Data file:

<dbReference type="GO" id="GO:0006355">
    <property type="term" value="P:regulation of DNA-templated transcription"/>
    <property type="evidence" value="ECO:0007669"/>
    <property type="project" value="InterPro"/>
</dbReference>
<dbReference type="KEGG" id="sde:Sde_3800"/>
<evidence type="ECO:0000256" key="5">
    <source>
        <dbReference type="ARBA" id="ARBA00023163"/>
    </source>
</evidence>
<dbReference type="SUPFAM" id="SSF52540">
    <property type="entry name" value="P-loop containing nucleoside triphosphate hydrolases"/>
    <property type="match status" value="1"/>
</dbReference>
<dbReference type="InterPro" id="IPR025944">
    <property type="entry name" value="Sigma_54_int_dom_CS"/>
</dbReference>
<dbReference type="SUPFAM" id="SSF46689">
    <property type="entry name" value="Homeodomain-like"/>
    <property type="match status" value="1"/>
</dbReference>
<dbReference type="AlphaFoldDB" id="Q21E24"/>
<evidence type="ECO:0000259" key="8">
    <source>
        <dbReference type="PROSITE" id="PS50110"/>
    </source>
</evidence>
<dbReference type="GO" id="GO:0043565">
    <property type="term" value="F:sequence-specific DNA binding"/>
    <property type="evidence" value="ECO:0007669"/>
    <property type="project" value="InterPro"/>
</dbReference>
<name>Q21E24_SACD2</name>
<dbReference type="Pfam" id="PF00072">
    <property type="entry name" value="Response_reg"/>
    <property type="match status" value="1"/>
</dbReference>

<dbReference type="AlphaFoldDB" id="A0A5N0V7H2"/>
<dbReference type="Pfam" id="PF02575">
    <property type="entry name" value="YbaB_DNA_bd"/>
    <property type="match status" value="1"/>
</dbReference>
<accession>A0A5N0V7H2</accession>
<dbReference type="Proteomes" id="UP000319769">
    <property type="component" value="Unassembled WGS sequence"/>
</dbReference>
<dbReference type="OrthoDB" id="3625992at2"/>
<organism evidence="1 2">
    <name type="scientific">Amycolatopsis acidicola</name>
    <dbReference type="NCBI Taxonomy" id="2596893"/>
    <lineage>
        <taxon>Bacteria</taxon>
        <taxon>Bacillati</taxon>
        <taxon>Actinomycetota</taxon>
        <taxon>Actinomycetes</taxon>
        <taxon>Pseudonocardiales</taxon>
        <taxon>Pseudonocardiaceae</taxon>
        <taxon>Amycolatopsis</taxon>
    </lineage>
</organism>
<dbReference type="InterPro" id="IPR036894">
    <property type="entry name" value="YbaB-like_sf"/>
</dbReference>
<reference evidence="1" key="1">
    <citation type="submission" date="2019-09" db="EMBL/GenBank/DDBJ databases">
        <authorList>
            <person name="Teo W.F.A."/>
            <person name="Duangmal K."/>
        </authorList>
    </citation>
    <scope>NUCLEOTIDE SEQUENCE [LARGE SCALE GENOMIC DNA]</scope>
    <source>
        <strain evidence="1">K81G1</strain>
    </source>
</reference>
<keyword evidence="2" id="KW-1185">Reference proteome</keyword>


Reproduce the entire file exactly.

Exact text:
<dbReference type="GO" id="GO:0006355">
    <property type="term" value="P:regulation of DNA-templated transcription"/>
    <property type="evidence" value="ECO:0007669"/>
    <property type="project" value="InterPro"/>
</dbReference>
<dbReference type="KEGG" id="sde:Sde_3800"/>
<evidence type="ECO:0000256" key="5">
    <source>
        <dbReference type="ARBA" id="ARBA00023163"/>
    </source>
</evidence>
<dbReference type="SUPFAM" id="SSF52540">
    <property type="entry name" value="P-loop containing nucleoside triphosphate hydrolases"/>
    <property type="match status" value="1"/>
</dbReference>
<dbReference type="InterPro" id="IPR025944">
    <property type="entry name" value="Sigma_54_int_dom_CS"/>
</dbReference>
<dbReference type="SUPFAM" id="SSF46689">
    <property type="entry name" value="Homeodomain-like"/>
    <property type="match status" value="1"/>
</dbReference>
<dbReference type="AlphaFoldDB" id="Q21E24"/>
<evidence type="ECO:0000259" key="8">
    <source>
        <dbReference type="PROSITE" id="PS50110"/>
    </source>
</evidence>
<dbReference type="GO" id="GO:0043565">
    <property type="term" value="F:sequence-specific DNA binding"/>
    <property type="evidence" value="ECO:0007669"/>
    <property type="project" value="InterPro"/>
</dbReference>
<name>Q21E24_SACD2</name>
<dbReference type="Pfam" id="PF00072">
    <property type="entry name" value="Response_reg"/>
    <property type="match status" value="1"/>
</dbReference>

<dbReference type="AlphaFoldDB" id="A0A5N0V7H2"/>
<dbReference type="Pfam" id="PF02575">
    <property type="entry name" value="YbaB_DNA_bd"/>
    <property type="match status" value="1"/>
</dbReference>
<accession>A0A5N0V7H2</accession>
<dbReference type="Proteomes" id="UP000319769">
    <property type="component" value="Unassembled WGS sequence"/>
</dbReference>
<dbReference type="OrthoDB" id="3625992at2"/>
<organism evidence="1 2">
    <name type="scientific">Amycolatopsis acidicola</name>
    <dbReference type="NCBI Taxonomy" id="2596893"/>
    <lineage>
        <taxon>Bacteria</taxon>
        <taxon>Bacillati</taxon>
        <taxon>Actinomycetota</taxon>
        <taxon>Actinomycetes</taxon>
        <taxon>Pseudonocardiales</taxon>
        <taxon>Pseudonocardiaceae</taxon>
        <taxon>Amycolatopsis</taxon>
    </lineage>
</organism>
<dbReference type="InterPro" id="IPR036894">
    <property type="entry name" value="YbaB-like_sf"/>
</dbReference>
<reference evidence="1" key="1">
    <citation type="submission" date="2019-09" db="EMBL/GenBank/DDBJ databases">
        <authorList>
            <person name="Teo W.F.A."/>
            <person name="Duangmal K."/>
        </authorList>
    </citation>
    <scope>NUCLEOTIDE SEQUENCE [LARGE SCALE GENOMIC DNA]</scope>
    <source>
        <strain evidence="1">K81G1</strain>
    </source>
</reference>
<keyword evidence="2" id="KW-1185">Reference proteome</keyword>